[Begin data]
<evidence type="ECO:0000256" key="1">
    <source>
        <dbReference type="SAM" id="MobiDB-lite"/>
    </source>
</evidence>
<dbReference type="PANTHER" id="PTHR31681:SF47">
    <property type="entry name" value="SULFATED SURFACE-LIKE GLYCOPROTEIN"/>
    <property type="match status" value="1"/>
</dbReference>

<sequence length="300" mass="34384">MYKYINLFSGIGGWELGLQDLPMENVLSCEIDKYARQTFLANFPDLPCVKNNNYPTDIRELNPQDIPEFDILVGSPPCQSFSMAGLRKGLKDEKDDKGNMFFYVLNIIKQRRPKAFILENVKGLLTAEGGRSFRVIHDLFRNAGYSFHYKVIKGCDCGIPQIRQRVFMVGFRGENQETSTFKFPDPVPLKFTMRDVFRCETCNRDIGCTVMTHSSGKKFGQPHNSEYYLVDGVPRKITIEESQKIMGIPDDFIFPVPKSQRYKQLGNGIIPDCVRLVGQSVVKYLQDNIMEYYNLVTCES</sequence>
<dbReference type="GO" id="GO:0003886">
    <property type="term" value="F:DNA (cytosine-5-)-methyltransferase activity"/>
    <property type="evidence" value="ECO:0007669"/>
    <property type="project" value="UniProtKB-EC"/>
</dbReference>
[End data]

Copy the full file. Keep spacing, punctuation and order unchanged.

<evidence type="ECO:0000256" key="1">
    <source>
        <dbReference type="SAM" id="MobiDB-lite"/>
    </source>
</evidence>
<dbReference type="PANTHER" id="PTHR31681:SF47">
    <property type="entry name" value="SULFATED SURFACE-LIKE GLYCOPROTEIN"/>
    <property type="match status" value="1"/>
</dbReference>

<sequence length="300" mass="34384">MYKYINLFSGIGGWELGLQDLPMENVLSCEIDKYARQTFLANFPDLPCVKNNNYPTDIRELNPQDIPEFDILVGSPPCQSFSMAGLRKGLKDEKDDKGNMFFYVLNIIKQRRPKAFILENVKGLLTAEGGRSFRVIHDLFRNAGYSFHYKVIKGCDCGIPQIRQRVFMVGFRGENQETSTFKFPDPVPLKFTMRDVFRCETCNRDIGCTVMTHSSGKKFGQPHNSEYYLVDGVPRKITIEESQKIMGIPDDFIFPVPKSQRYKQLGNGIIPDCVRLVGQSVVKYLQDNIMEYYNLVTCES</sequence>
<dbReference type="GO" id="GO:0003886">
    <property type="term" value="F:DNA (cytosine-5-)-methyltransferase activity"/>
    <property type="evidence" value="ECO:0007669"/>
    <property type="project" value="UniProtKB-EC"/>
</dbReference>